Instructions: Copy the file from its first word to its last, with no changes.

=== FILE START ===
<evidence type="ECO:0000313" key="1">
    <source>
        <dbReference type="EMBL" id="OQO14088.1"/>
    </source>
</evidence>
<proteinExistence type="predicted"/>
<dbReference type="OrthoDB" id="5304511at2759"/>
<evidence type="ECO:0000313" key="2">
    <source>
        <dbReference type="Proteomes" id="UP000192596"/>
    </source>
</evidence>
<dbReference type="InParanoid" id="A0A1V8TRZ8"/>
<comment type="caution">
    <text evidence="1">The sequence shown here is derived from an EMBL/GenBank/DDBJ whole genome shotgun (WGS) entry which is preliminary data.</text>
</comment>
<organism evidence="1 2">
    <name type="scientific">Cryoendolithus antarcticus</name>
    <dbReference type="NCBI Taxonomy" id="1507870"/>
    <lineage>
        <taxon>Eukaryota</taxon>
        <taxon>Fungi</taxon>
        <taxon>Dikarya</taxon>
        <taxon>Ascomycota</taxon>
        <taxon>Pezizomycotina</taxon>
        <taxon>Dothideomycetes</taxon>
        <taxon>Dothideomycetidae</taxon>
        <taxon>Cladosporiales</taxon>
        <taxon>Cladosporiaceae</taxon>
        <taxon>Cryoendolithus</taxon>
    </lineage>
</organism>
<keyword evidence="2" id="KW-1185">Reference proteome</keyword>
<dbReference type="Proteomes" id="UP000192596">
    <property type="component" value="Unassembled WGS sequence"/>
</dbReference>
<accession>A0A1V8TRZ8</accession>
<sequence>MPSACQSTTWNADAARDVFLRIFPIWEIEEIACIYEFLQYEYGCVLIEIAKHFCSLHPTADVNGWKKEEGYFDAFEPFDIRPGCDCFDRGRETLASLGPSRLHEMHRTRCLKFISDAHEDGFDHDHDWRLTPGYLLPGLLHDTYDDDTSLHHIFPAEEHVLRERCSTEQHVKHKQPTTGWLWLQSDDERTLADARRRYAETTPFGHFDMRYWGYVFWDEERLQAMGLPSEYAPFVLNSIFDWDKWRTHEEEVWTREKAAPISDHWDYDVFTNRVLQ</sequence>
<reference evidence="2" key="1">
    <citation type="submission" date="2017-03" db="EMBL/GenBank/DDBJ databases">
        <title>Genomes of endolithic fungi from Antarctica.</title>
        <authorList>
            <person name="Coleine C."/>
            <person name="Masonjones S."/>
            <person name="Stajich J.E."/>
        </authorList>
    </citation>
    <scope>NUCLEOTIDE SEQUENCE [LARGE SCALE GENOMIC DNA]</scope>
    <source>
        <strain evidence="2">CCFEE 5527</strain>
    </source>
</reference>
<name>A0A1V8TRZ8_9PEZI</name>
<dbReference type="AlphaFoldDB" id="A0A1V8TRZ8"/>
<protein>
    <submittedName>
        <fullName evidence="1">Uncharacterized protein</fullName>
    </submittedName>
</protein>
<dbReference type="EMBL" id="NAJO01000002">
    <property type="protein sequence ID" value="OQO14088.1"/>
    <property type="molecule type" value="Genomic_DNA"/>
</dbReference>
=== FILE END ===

<evidence type="ECO:0000313" key="1">
    <source>
        <dbReference type="EMBL" id="OQO14088.1"/>
    </source>
</evidence>
<proteinExistence type="predicted"/>
<dbReference type="OrthoDB" id="5304511at2759"/>
<evidence type="ECO:0000313" key="2">
    <source>
        <dbReference type="Proteomes" id="UP000192596"/>
    </source>
</evidence>
<dbReference type="InParanoid" id="A0A1V8TRZ8"/>
<comment type="caution">
    <text evidence="1">The sequence shown here is derived from an EMBL/GenBank/DDBJ whole genome shotgun (WGS) entry which is preliminary data.</text>
</comment>
<organism evidence="1 2">
    <name type="scientific">Cryoendolithus antarcticus</name>
    <dbReference type="NCBI Taxonomy" id="1507870"/>
    <lineage>
        <taxon>Eukaryota</taxon>
        <taxon>Fungi</taxon>
        <taxon>Dikarya</taxon>
        <taxon>Ascomycota</taxon>
        <taxon>Pezizomycotina</taxon>
        <taxon>Dothideomycetes</taxon>
        <taxon>Dothideomycetidae</taxon>
        <taxon>Cladosporiales</taxon>
        <taxon>Cladosporiaceae</taxon>
        <taxon>Cryoendolithus</taxon>
    </lineage>
</organism>
<keyword evidence="2" id="KW-1185">Reference proteome</keyword>
<dbReference type="Proteomes" id="UP000192596">
    <property type="component" value="Unassembled WGS sequence"/>
</dbReference>
<accession>A0A1V8TRZ8</accession>
<sequence>MPSACQSTTWNADAARDVFLRIFPIWEIEEIACIYEFLQYEYGCVLIEIAKHFCSLHPTADVNGWKKEEGYFDAFEPFDIRPGCDCFDRGRETLASLGPSRLHEMHRTRCLKFISDAHEDGFDHDHDWRLTPGYLLPGLLHDTYDDDTSLHHIFPAEEHVLRERCSTEQHVKHKQPTTGWLWLQSDDERTLADARRRYAETTPFGHFDMRYWGYVFWDEERLQAMGLPSEYAPFVLNSIFDWDKWRTHEEEVWTREKAAPISDHWDYDVFTNRVLQ</sequence>
<reference evidence="2" key="1">
    <citation type="submission" date="2017-03" db="EMBL/GenBank/DDBJ databases">
        <title>Genomes of endolithic fungi from Antarctica.</title>
        <authorList>
            <person name="Coleine C."/>
            <person name="Masonjones S."/>
            <person name="Stajich J.E."/>
        </authorList>
    </citation>
    <scope>NUCLEOTIDE SEQUENCE [LARGE SCALE GENOMIC DNA]</scope>
    <source>
        <strain evidence="2">CCFEE 5527</strain>
    </source>
</reference>
<name>A0A1V8TRZ8_9PEZI</name>
<dbReference type="AlphaFoldDB" id="A0A1V8TRZ8"/>
<protein>
    <submittedName>
        <fullName evidence="1">Uncharacterized protein</fullName>
    </submittedName>
</protein>
<dbReference type="EMBL" id="NAJO01000002">
    <property type="protein sequence ID" value="OQO14088.1"/>
    <property type="molecule type" value="Genomic_DNA"/>
</dbReference>